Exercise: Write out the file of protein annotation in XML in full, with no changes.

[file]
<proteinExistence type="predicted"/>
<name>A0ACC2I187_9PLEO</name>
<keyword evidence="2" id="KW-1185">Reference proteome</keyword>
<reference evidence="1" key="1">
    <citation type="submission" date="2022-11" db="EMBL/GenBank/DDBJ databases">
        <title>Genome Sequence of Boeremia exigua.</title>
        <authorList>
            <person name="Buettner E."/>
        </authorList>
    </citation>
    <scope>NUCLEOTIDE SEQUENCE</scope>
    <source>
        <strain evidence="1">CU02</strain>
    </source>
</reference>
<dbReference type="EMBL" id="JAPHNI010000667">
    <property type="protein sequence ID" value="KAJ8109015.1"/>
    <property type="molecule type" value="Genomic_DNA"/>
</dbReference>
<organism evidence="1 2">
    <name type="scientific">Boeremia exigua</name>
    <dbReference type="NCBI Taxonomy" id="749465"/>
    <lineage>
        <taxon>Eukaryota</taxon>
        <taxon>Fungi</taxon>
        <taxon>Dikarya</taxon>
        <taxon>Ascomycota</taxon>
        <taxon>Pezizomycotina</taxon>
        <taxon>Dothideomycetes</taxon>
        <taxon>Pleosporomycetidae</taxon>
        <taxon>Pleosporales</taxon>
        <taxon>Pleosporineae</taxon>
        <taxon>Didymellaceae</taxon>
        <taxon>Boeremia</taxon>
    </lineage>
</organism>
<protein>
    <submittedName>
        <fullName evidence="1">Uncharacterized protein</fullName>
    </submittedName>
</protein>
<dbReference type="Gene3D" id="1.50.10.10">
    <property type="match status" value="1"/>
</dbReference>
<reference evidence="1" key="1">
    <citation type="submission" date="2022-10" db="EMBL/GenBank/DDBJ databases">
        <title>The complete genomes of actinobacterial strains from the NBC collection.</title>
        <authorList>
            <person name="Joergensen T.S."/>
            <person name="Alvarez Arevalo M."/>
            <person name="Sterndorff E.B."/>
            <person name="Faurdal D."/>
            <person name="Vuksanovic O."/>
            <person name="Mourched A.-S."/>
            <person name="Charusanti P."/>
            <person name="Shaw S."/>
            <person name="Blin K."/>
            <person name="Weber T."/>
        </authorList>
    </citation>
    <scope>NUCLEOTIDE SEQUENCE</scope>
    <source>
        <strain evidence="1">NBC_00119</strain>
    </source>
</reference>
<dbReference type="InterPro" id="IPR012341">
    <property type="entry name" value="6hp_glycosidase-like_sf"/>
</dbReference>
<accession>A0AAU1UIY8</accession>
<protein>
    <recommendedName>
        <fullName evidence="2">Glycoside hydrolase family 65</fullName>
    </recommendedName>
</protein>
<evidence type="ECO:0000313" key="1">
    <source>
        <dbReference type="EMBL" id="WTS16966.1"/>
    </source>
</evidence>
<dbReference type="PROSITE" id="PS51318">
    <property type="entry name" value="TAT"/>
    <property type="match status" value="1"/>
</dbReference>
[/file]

<proteinExistence type="predicted"/>
<name>A0ACC2I187_9PLEO</name>
<keyword evidence="2" id="KW-1185">Reference proteome</keyword>
<reference evidence="1" key="1">
    <citation type="submission" date="2022-11" db="EMBL/GenBank/DDBJ databases">
        <title>Genome Sequence of Boeremia exigua.</title>
        <authorList>
            <person name="Buettner E."/>
        </authorList>
    </citation>
    <scope>NUCLEOTIDE SEQUENCE</scope>
    <source>
        <strain evidence="1">CU02</strain>
    </source>
</reference>
<dbReference type="EMBL" id="JAPHNI010000667">
    <property type="protein sequence ID" value="KAJ8109015.1"/>
    <property type="molecule type" value="Genomic_DNA"/>
</dbReference>
<organism evidence="1 2">
    <name type="scientific">Boeremia exigua</name>
    <dbReference type="NCBI Taxonomy" id="749465"/>
    <lineage>
        <taxon>Eukaryota</taxon>
        <taxon>Fungi</taxon>
        <taxon>Dikarya</taxon>
        <taxon>Ascomycota</taxon>
        <taxon>Pezizomycotina</taxon>
        <taxon>Dothideomycetes</taxon>
        <taxon>Pleosporomycetidae</taxon>
        <taxon>Pleosporales</taxon>
        <taxon>Pleosporineae</taxon>
        <taxon>Didymellaceae</taxon>
        <taxon>Boeremia</taxon>
    </lineage>
</organism>
<protein>
    <submittedName>
        <fullName evidence="1">Uncharacterized protein</fullName>
    </submittedName>
</protein>
<dbReference type="Gene3D" id="1.50.10.10">
    <property type="match status" value="1"/>
</dbReference>
<reference evidence="1" key="1">
    <citation type="submission" date="2022-10" db="EMBL/GenBank/DDBJ databases">
        <title>The complete genomes of actinobacterial strains from the NBC collection.</title>
        <authorList>
            <person name="Joergensen T.S."/>
            <person name="Alvarez Arevalo M."/>
            <person name="Sterndorff E.B."/>
            <person name="Faurdal D."/>
            <person name="Vuksanovic O."/>
            <person name="Mourched A.-S."/>
            <person name="Charusanti P."/>
            <person name="Shaw S."/>
            <person name="Blin K."/>
            <person name="Weber T."/>
        </authorList>
    </citation>
    <scope>NUCLEOTIDE SEQUENCE</scope>
    <source>
        <strain evidence="1">NBC_00119</strain>
    </source>
</reference>
<dbReference type="InterPro" id="IPR012341">
    <property type="entry name" value="6hp_glycosidase-like_sf"/>
</dbReference>
<accession>A0AAU1UIY8</accession>
<protein>
    <recommendedName>
        <fullName evidence="2">Glycoside hydrolase family 65</fullName>
    </recommendedName>
</protein>
<evidence type="ECO:0000313" key="1">
    <source>
        <dbReference type="EMBL" id="WTS16966.1"/>
    </source>
</evidence>
<dbReference type="PROSITE" id="PS51318">
    <property type="entry name" value="TAT"/>
    <property type="match status" value="1"/>
</dbReference>